In this website, I've written on a number of European cities that have maintained a large amount of its medieval infrastructure -- the old city walls, old churches and town halls, etc. Some cities are fortunate enough to have a large part of it left, but not all cities have truly integrated it into the overall character of the town (i.e., "Here's the rebuilt town, and oh by the way, there's the renmants of the old city wall over there. We keep it because the historians say we have to.") But when you have a grand mix of new and old, seemingly flowing together with the character of the town and its people, it is always a pleasant experience.
That was what my visit to Maastricht, at the southeastern corner of the Netherlands, was like. Maastricht has retained many of its old buildings -- particularly the old churches and various city walls. But many are now renovated, and the city has added fountains and other signs of modernity, producing a very colorful city, one that drew thousands to its streets on the sunny Saturday afternoon I spent there.
Maastricht was once a fortified city, and portions of the fortifications still remain, forming the outer ring of the modern downtown. As is my common practice, I started at these outer structures during the morning, and worked my way inward in time for lunch -- it worked very well. There are two sets of bastions that would interest any history buff, the du Moulin Line or "Hoge Fronten" to the northwest and the Waldeck Bastion in Waldeckpark to the southwest. The former is a whole section of the bastion walls (inner and outer) with caves and internal passages that are occasionally open to the public. Walking through them, I imagined what attacking such a fortress must have been like, as the inner walls of the bastion were loaded with gun positions ready to snipe anyone caught in the middle. The latter is a better maintained, but smaller, section.
From Waldeckpark, I worked my way east, meeting up with the Jeker River, which is a small tributary leading into the Maas River (from which the city got its name). Maastricht's University Square is all along this route, and its old red-brick construction and tightly winding cobblestone streets (so tightly winding it is easy to get lost) are very pretty. The Jeker cuts through the center of the university grounds, and there are several old-style bridges and parks that follow along. In order to get the best views, you'll want to work your way south of the river, then follow east.
You will eventually encounter Nolenpark, Maastricht's most notable, and the second picutre shows why. The park follows the exterior of the "Third" City Wall (Derde Omwalling), a section of white stone flanked by two stout towers and an old gateway in the center. The city of Maastricht has added a couple ponds and fountains to make Nolenpark very scenic and a pleasant walk.
Staying to the outside of the wall, you will come upon the "First" City Wall (Eerste Omwalling) facing the river with a row of cannons pointing to the east, and the "Second" City Wall (Tweede Omwalling) that parallels the Derde but further north. The first photo of this travelogue shows De Helpoort, Maastricht's best known gate, located in the Second Wall. A plaque on the tower indicates that the gate was first built in 1229, but it is in great shape.
Working into the city, I found another maze of tight cobblestone roads, but many of these are brilliantly decorated with flags, signs, and new coats of paint. The Koestraat, shown in the third photo, is but an example. When I took this shot in the late morning, the crowds were just beginning to form, but by mid-afternoon, you couldn't cram more people onto this street! That could be said through the shopping district, which covers about ten city blocks.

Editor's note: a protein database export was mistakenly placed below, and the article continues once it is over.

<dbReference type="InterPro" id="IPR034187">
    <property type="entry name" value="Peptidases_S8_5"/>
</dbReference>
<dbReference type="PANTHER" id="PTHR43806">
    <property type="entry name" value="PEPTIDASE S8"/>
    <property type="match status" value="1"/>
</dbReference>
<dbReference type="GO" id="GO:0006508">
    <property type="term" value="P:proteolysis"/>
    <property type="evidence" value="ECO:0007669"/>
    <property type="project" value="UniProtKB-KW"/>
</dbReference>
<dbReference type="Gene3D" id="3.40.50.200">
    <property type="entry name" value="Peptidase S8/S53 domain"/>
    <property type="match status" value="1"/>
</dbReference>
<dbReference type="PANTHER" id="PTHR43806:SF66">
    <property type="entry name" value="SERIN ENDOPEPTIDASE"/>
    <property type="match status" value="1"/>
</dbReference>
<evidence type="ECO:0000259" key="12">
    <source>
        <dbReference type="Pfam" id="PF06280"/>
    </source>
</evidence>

There are several market squares in the downtown, each of which are worth visiting. The Koestraat exits to the most popular square, the Onze Lieuwe Vrouweplein, shown in the fourth photo. The Holy Mother Basilica is located to the right of the photo, along with a special open chapel for "Old Lady of the River", with its massive golden Madonna. This church also has a schatzkammer (treasury museum).
Directly north is the Stadhuis square, with its immense Stadhuis in the center. What I found interesting wasn't so much the Stadhuis but the statue located at the northwest corner of the square. It is of a VIP of some kind, but he's holding a lit torch -- no, not a simulated concrete 'torch' but a real, flaming torch. I also noted that the surrounding area proudly displayed the white-star-on-red-flag symbol of the city of Maastricht.
The other city square that you must hit is the Vrijthof, shown in the final photo, partly obscured by a champagne festival that was just kicking up. This is the scene of Maastricht's best-recognized skyline, with St. Janskerk, St. Servaasbasiliek, and the Militaire Hoofdwacht (Guard House). St. Janskerk still shows some war damage to its original red tower, but the whole of the church interior is fabulous. St. Servaasbasiliek's entrance is a beautiful archway leading to another ecclesiastic museum.
After all this walking, I settled back over to the Holy Mother Basilica to get lunch, washed down with a belgian abbey beer (a very popular drink in this area, I learned). With the throngs of people wandering around enjoying the beautiful sunshine and the scenery, I felt both relaxed yet energized.
I would definitely put Maastricht high on the list of places to go when visiting the Benelux region or western Germany. It's among the best when it comes to mixing new and old in a beautiful array of history and color.
Trip taken 13 July 2002 -- Page last updated 01 September 2006 -- (C) 2002 Tom Galvin